Seeing Organic Form

Seeing Organic Form
One of the principles that designers have observed over the years is that we don't really see form, what we see is the way in which form manipulates light before it is reflected back into our eyes. This may seem like an esoteric piece of semantics, but embracing it is fundamental to understanding how to manipulate the graphic nature of three-dimensional form. This means how to properly illustrate it, yes, but also how to truly design it with control over how it will appear from various angles and in different lighting.

Designing surface is really about designing highlights and reflections.

Shiny or metallic surfaces reflect differently as you observe them from different angles. It is the movement of reflections and highlights across those surfaces that describes to our eye the forms they are enveloping. What's more, subtleties of surface curvature can drastically affect how and where a reflection or highlight falls, as well as the speed at which it crosses a given area of surface when either our eye, or the object, or whatever is being reflected is moving. This significantly alters our perception of the underlying shape.

Differences in surface properties also affect our perception of form, as does color. Metallic surfaces will gather diffuse highlights anywhere where a surface is 'bending' or changing direction, lending graphic strength to the intersections of surfaces. As well, they tend to get 'toned' by the colors around them, allowing contrasts of warm and cool colors to indicate the direction of surfaces. Glossy materials will pick up distinct reflections which can delineate the cross-section of a form through the way they fall and the degree to which they are distorted by the surface. All of these are thankfully governed by observable physical principles which, when understood, can be applied to our rendering.

Understanding how surface manipulates light can begin by observing the simple cylinder. By simplifying to an object with curvature in a single direction, one can isolate the different effects of horizontal and vertical curvature, and then extrapolate the results on any compound surface with a greater degree of understanding.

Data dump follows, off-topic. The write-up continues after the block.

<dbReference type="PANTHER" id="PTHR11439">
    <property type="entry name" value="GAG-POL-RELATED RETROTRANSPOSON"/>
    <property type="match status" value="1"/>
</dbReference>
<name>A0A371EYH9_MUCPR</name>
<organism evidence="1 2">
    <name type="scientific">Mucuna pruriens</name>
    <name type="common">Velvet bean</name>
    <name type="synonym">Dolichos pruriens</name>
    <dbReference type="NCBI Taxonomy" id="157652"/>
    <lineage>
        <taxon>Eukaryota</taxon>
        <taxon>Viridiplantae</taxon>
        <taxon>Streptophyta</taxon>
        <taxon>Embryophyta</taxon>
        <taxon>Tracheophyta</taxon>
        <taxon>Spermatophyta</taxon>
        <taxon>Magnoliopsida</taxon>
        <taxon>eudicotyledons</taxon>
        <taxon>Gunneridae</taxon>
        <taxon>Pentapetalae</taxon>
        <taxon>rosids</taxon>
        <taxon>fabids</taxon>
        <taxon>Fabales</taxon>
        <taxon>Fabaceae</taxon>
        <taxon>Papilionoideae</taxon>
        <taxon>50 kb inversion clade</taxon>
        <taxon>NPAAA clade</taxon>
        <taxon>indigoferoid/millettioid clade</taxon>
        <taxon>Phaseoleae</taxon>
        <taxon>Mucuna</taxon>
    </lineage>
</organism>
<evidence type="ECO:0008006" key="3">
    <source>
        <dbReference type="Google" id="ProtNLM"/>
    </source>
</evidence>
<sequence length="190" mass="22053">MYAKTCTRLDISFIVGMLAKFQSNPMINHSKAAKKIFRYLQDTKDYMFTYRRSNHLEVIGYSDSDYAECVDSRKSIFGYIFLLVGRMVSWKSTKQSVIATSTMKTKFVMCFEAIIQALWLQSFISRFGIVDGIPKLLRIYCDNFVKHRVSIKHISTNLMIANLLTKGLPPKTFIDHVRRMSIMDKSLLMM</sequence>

Let's start out by looking at the physics of it. Light reflects off of a flat surface at an angle exactly opposite to the angle it came in at. Seen another way, it is "mirrored" across the axis of a line perpendicular to the surface, otherwise known as the surface normal. To figure out where a reflection will fall on this surface, you mentally trace the path between the source of the reflection and the "eye", ensuring that the path passes through the proper angle of reflection on the surface. That point is where the reflection will be seen on the surface. The same is true of highlights, tracing the path from the light source, through reflection, to the eye.


Mirror Reflection

Tracing reflections on a curved surface is simply a matter of finding the perpendicular to that surface at any given point, in other words, the surface normal. Just think of a curved surface as an infinite number of flat mirrors linked along a curve (like a disco ball). For all intents and purposes, the surface at that infinitesimal point where a ray of light hits can be considered 'flat' and the process is the same.


Cylindrical Reflection

The way in which I try to plot reflections is to find the most contrasting edge in whatever is being reflected, as this will end up being the strongest graphic element on the surface. Then I figure out where this will land across my surface. For the purposes of illustrating the form a 'horizon line' is ideal. It provides a clear delineation between elements reflecting above and below eye level, and generally provides warm ground tones and cool sky tones to further emphasize the changes in curvature. Basically, it makes very clear what part of the surface is facing 'down' and what part is facing 'up'.

Plotting the 'Horizon Line' on a complex form

> Seeing Organic Form Continued...